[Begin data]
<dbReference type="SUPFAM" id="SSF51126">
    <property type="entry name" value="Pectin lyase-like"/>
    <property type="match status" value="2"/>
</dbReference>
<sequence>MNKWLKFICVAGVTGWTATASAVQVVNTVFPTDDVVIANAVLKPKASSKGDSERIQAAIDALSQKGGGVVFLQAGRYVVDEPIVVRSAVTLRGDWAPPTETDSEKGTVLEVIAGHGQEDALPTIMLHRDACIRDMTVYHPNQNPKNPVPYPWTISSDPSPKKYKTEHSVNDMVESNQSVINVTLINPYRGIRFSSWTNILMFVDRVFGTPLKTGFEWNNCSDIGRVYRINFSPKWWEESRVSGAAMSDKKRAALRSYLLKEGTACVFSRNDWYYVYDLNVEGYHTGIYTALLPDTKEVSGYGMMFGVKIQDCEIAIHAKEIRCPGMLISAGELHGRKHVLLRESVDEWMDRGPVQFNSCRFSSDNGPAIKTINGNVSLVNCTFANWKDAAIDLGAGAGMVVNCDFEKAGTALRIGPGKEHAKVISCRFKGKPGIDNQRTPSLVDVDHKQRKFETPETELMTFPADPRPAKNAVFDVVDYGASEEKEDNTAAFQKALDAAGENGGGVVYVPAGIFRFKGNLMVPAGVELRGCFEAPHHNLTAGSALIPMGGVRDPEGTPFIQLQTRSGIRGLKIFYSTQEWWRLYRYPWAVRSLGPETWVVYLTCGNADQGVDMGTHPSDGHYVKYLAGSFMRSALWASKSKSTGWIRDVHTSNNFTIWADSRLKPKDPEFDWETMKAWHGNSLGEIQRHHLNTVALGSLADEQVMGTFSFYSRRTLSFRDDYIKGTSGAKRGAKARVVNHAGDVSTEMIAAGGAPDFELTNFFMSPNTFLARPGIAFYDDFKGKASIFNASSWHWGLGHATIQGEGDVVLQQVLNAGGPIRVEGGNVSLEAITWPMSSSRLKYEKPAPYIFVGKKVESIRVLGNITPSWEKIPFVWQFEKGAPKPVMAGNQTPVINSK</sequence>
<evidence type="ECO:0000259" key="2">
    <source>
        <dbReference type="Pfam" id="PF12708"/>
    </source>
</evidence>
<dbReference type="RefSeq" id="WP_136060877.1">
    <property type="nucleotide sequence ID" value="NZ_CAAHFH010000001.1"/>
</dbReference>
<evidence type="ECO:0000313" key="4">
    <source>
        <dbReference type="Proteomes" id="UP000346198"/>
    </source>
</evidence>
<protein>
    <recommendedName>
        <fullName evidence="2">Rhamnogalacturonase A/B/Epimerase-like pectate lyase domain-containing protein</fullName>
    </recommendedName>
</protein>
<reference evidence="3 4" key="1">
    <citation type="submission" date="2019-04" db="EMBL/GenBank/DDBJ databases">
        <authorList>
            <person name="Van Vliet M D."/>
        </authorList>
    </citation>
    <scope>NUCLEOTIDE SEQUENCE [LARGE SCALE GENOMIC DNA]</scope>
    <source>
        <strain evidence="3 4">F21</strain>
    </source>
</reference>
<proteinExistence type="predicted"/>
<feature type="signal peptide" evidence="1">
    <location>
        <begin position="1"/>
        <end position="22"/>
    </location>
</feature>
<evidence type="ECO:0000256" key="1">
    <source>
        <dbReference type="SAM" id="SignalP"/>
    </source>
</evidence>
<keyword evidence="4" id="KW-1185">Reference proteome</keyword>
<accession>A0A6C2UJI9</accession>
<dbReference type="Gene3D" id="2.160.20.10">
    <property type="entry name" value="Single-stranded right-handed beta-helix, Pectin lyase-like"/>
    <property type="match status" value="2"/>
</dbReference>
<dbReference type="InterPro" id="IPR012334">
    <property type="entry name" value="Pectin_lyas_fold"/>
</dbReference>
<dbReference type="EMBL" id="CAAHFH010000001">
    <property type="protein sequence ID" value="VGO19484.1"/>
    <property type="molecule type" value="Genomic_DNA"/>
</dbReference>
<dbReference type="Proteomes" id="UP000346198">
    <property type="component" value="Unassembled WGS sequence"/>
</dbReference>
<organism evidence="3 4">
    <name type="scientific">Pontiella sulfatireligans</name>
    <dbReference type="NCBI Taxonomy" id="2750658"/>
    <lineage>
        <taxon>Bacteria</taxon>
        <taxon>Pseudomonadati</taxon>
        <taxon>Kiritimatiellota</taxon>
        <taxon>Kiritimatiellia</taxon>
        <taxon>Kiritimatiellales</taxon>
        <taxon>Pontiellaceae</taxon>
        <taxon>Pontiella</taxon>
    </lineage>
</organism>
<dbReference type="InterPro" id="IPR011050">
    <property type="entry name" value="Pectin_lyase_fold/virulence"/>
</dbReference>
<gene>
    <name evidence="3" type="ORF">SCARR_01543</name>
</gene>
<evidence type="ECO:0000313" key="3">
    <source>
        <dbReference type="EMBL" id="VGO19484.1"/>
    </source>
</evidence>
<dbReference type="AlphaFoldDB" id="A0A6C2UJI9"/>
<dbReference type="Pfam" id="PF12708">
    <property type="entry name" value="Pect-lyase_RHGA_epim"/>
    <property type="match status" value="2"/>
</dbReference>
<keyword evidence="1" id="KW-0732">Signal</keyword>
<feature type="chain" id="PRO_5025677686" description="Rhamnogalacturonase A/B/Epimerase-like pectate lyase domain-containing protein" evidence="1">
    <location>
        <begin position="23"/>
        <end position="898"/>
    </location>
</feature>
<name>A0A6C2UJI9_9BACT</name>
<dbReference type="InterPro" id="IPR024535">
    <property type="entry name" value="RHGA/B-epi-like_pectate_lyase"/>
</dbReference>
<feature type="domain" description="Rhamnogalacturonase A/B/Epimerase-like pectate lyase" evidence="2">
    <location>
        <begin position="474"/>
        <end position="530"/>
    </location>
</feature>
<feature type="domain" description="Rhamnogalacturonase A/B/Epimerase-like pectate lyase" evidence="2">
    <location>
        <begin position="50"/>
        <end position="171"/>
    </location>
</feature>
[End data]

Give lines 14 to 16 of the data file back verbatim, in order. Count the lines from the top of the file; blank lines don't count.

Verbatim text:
<evidence type="ECO:0000313" key="4">
    <source>
        <dbReference type="Proteomes" id="UP000346198"/>